Hybrid working or setting up shop at home for good? Our experts answer key questions about keeping your home office safe and secureFebruary 1, 20223 min read
The modern office has changed. According to some experts, it’s much overdue. For others, the idea of the separation of domestic and professional lives is still something to accept.
Either way, with the onset of COVID-19 and as workplaces adjust to life after the pandemic, working from home is the new norm for many people and it’s likely going to stay that way indefinitely for some.
With that reality also comes the fact that your home office needs to be just as safe and secure as your former place of work once was.
Worry not – we’ve got experts who can help. It’s why we asked Augusta University’s Dr. Jeffrey Morris, assistant professor in the School of Computer and Cyber Sciences, for some easy tips and helpful advice on making that happen.
How to separate home or work?
The best way to keep work materials safe would be to have a separate device that is used only for work, such as a company-supplied laptop.
Since most of us will not have devices supplied to us, the next best would be to use a device that has minimal other use:
- Try not to use a computer that the rest of the family uses.
- If others use the computer, create a new user login and use that for work only.
- Keep all your work files in an encrypted folder.
- Ensure you have security software installed on the computer you are using for work.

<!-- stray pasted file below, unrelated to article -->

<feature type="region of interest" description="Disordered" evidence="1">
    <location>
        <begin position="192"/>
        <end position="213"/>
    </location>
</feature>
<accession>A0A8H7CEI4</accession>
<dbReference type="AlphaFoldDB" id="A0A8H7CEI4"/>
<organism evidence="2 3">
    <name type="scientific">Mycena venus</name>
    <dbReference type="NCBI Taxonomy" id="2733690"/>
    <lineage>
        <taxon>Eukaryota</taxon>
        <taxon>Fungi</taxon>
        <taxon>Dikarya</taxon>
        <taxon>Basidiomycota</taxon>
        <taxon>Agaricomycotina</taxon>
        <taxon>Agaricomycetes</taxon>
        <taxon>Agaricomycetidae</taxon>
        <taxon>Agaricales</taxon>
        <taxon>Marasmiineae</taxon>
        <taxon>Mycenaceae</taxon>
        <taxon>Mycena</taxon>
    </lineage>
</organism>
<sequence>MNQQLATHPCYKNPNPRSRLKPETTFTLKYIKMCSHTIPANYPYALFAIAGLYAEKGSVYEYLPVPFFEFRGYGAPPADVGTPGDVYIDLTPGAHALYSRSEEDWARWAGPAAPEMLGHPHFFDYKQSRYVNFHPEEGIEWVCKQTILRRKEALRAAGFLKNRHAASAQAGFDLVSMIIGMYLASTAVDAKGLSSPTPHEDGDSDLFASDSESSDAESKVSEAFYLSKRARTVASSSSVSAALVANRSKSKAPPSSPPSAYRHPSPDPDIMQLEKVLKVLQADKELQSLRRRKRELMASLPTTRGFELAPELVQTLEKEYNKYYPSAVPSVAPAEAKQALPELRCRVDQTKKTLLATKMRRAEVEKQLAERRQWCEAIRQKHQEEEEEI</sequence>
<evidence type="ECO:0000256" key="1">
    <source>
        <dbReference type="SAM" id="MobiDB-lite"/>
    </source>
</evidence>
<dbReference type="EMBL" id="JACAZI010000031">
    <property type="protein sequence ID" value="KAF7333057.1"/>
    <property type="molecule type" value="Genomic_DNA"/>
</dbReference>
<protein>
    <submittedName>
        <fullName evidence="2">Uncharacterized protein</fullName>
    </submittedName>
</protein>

Some of the other ways include using a Virtual Private Network, which I’ll address in the next question.
What's the best way to secure your connection?
Using a Virtual Private Network (VPN) is a must. Hopefully, your work will provide a VPN connection for use. With the spread of cloud data storage, ensuring all connections are secured (the little lock icon in your browser is visible) is a must.
If you have a work laptop/computer assigned to you, do you need to take additional steps to secure it while working from home?
Much like being in the workplace, the same rules apply:
- You should log out of the device once you are done working for the day. This prevents accidental use of the computer by others in the home.
- Turning the device off when not in use is a good way to ensure this.
- The device needs to be physically secured as well.
If the device does not have an anti-virus software program installed from work, you need to ensure it has it before you use it at home.
What are the biggest red flags you should look out for?
Be wary of emails. Many people mix their work and personal emails when working from home. You may receive a phishing email to your personal email that is aimed at accessing your work email and computers.
Cybercriminals are aware that many people are working from home and trying to gain access to company networks by breaking into home computers and waiting for the user to log into company networks or cloud storage.
And don’t forget … Updates. Do them as often as possible.
Keep your computers updated. This includes not only the operating system but all the other programs installed on the machine.
Cybercriminals are targeting all the other software on the computers as the operating systems are getting harder to exploit. There are programs available that can inventory the software on a computer and tell you which programs need updating.
Looking to know more? Then let us help.
Dr. Jeffrey Morris is an assistant professor at Augusta University’s School of Computer and Cyber Sciences. He’s available to speak about keeping your home office safe – simply click on is icon now to arrange an interview today.
Jeffrey Morris, PhD Assistant Professor, School of Computer and Cyber Sciences